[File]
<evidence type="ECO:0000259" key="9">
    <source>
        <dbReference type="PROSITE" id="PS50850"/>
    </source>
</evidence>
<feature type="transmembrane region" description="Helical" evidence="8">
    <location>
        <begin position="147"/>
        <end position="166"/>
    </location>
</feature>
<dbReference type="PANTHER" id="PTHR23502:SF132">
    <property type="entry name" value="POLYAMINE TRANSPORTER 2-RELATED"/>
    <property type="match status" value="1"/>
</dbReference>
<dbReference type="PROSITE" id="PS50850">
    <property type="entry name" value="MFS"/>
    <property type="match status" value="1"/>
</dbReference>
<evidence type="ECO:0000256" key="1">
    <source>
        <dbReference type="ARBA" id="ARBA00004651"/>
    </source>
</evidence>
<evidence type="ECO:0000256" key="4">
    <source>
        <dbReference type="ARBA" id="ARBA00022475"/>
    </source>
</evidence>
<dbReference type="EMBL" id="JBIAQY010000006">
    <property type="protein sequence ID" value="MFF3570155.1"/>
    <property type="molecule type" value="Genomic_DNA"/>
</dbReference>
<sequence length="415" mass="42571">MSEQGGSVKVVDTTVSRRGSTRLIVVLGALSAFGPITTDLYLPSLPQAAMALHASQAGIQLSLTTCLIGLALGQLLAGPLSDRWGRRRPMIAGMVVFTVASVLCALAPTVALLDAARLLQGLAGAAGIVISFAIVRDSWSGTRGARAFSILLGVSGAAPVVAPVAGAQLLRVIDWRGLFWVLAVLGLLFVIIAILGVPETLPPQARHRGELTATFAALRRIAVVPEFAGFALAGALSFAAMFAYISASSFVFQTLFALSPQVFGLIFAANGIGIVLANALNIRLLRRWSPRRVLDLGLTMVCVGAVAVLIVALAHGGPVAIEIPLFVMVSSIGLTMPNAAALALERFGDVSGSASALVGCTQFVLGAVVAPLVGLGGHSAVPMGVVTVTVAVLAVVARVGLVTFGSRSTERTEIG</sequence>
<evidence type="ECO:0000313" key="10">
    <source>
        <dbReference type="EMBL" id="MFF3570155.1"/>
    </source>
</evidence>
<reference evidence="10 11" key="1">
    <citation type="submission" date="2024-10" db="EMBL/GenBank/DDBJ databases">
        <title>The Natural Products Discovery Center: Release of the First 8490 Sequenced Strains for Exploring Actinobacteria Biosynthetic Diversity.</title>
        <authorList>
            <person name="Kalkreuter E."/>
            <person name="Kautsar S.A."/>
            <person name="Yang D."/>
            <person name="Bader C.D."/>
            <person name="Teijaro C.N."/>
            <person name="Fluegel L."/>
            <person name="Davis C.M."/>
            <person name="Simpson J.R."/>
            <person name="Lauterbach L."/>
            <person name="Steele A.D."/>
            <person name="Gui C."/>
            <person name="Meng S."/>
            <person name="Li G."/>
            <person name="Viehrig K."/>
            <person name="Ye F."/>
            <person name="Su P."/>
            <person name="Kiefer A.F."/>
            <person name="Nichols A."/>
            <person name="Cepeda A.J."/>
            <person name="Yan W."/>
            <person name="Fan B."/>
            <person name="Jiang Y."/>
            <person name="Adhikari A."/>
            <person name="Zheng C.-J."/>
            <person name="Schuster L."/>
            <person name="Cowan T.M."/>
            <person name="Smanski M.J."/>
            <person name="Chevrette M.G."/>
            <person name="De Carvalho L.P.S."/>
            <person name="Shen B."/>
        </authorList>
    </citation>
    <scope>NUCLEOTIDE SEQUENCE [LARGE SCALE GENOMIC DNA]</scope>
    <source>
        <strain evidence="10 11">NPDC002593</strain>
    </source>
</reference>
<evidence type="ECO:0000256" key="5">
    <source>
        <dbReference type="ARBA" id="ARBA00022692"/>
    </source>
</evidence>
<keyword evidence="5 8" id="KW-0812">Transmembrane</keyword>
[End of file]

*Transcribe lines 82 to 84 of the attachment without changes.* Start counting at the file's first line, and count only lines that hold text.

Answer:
    <source>
        <dbReference type="ARBA" id="ARBA00022692"/>
    </source>